And so, as my time to leave these rooms comes, I return once more to the display of mirrors. One in particular holds my attention, and draws me closer. “Mirror with coiled dragon. Bronze, Tang dynasty (AD 618-906)” the caption informs me. The sinuous dragon, a potent symbol of the Emperor himself, writhes amongst floating clouds, and as I look at him I imagine the polished bronze reverse, the burnished disc into which distant eyes once stared. I picture the owner looking back at me, his or her face softly illuminated in the reflected glow. And it seems to me that we stand beyond their gaze, the other side of the mirror, and yet in some way it’s we who are the reflection, we who shine back to them across time, living embodiment of what would become. A continuum of humanity, linked across time by shared experience and imagination; brothers and sisters, each interpreting a bewildering world, finding our way, telling our tales. And through these bronzes those tales are passed on, and on.

Notes

I’m grateful to Annelise Hone and Morgan Jones of Compton Verney for the opportunity to witness the re-construction of the galleries in progress, and for an insight into the re-interpretation of the Chinese Bronzes collection.

All images are courtesy and copyright of Compton Verney.

Enlistment Day

When war was declared in 1914 many young men in Britain were eager to enlist. This was the war to end all wars, the war that would be over by Christmas, the great adventure not to be missed. Some slipped through the net, and convinced the authorities they were of age, but most had to wait until their nineteenth birthday. Arthur, my paternal grandfather, eager to play his part, was one of those. He passed nineteen on 29th October 1914, and successfully enlisted one hundred years ago to this day, on 18th January 1915.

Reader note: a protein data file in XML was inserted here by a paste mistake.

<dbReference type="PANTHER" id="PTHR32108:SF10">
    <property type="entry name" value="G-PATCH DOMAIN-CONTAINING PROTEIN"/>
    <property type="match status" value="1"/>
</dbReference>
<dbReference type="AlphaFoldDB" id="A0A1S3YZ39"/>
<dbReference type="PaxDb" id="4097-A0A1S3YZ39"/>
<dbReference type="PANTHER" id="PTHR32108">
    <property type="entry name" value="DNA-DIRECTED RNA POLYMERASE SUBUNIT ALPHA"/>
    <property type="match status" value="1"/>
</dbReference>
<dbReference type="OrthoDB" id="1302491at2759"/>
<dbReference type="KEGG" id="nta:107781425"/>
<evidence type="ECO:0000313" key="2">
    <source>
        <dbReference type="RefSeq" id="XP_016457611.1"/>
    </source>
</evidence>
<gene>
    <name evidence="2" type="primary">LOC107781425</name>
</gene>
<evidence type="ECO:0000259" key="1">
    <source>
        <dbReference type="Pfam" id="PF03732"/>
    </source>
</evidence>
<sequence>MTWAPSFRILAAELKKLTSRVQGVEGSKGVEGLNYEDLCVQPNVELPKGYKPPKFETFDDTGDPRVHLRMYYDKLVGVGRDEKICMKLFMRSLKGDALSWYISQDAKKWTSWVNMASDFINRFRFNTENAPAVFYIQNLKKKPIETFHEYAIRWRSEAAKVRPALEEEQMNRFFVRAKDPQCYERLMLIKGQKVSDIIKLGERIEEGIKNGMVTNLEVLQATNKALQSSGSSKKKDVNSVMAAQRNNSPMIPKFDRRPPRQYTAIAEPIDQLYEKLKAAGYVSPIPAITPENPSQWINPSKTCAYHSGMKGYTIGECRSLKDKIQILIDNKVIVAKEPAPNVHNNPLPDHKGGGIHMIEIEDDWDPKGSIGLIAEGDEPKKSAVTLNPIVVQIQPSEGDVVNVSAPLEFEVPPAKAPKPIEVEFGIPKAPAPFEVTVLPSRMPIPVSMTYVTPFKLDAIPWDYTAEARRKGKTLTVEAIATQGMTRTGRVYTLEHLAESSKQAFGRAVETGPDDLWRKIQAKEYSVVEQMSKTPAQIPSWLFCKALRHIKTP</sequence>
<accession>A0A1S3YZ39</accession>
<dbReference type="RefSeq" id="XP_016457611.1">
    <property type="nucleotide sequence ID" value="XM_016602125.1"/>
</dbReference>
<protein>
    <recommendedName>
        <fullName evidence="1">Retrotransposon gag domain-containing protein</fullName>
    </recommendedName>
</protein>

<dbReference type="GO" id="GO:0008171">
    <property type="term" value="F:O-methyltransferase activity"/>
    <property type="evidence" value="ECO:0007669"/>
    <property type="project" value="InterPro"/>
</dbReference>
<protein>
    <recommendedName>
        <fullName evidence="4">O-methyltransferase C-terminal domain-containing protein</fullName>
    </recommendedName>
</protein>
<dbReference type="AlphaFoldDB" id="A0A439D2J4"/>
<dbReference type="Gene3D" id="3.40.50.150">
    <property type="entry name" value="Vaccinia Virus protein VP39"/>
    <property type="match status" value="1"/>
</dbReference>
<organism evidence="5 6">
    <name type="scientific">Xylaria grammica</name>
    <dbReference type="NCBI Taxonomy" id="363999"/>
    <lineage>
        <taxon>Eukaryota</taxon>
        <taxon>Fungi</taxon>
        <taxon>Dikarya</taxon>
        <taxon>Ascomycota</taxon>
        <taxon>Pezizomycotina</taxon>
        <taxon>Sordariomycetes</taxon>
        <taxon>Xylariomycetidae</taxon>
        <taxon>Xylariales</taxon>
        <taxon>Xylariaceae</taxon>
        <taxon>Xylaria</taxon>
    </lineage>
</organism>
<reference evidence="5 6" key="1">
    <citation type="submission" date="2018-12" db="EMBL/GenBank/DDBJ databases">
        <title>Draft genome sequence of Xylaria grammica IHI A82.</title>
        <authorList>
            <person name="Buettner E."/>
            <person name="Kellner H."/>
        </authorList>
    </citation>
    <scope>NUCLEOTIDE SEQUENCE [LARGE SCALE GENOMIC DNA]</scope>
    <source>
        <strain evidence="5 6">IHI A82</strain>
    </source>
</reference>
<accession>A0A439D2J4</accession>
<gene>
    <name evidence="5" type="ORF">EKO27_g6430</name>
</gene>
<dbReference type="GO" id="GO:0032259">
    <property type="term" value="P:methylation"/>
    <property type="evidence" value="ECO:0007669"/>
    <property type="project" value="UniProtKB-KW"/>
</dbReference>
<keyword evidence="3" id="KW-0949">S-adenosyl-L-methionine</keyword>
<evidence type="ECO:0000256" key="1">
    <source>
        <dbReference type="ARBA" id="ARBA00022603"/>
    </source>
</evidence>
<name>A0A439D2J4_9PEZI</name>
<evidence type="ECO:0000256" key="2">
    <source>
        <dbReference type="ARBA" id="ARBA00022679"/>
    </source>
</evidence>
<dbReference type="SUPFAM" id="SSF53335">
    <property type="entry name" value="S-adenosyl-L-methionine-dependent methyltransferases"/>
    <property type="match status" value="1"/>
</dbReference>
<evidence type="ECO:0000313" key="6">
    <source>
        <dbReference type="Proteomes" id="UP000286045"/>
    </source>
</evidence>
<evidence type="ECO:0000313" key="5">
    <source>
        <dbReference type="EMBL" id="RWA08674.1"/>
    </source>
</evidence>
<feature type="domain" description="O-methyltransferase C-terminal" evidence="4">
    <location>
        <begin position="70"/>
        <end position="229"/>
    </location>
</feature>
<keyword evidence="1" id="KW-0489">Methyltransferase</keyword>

Grandad Hobbs 1916

He spent his first few months in the British Expeditionary Force in Egypt, visiting Alexandria and Port Said, and returning with his head filled with romantic visions of Egypt and its people. But before long, and with bitter inevitability, the dark clouds loomed, and he was recalled to the main theatre of war, in northern France. Here he joined the Royal Field Artillery, and spent much time with the horses that pulled the guns. I cannot watch Michael Morpurgo’s War Horse without bittersweet memories of my grandfather’s recollections of those days, and his empathy for the poor creatures’ suffering. To this day we have his spurs, and this empathy rings true when I hold them, for on each he has replaced the spiked rowels with silver French coins. Amongst all that slaughter, horses had feelings too.

At some stage, and certainly by April 1917, he joined the Royal Engineers’ Corps of Signals, initially as a Signalman, and eventually as a Sapper. It was in this regiment that he spent the majority of the conflict, hunkered down in squalid conditions on France’s western front.

Grandad Hobbs 1917 Aged 22As with many men who endured the conflict, my grandfather spoke little of his experiences. But when he did he was inevitably drawn to fond reminiscences, and light-hearted anecdotes. We never learnt of the suffering and the pain, the unspeakable anguish of those young men. No. What I listened to, in my early years, were tales of him lying on his back in the sunshine of one calm afternoon, and watching a German red-painted tri-pane weaving overhead like a curious moth in search of nectar; or of the particular sound a shell makes as it streaks overhead. And my favourite tale of all, when, having cooked a pan of porridge in the board-lined dugout, he and his friends were intrigued to find lengths of string in their bowls as they ate, only to discover some time afterwards that their scant supply of candles had rolled from the shelf above, and fallen into the steaming pan. “Wax never did anyone any harm little man; it kept us insulated from the cold.” Always humour, always good grace, always humanity. He was always that way.

By God’s grace, or whatever providence looked over him, he came through the conflict, and married my grandmother in 1919. The same year he was stationed as part of the Army of Occupation in Germany. For a while he was billeted in Ramersdorf, in what he told us was Baron von Oppenheim’s castle. My father has a photographic postcard he sent to my grandmother, picturing the castle above the Rhine, and a pencilled arrow indicating “My room”.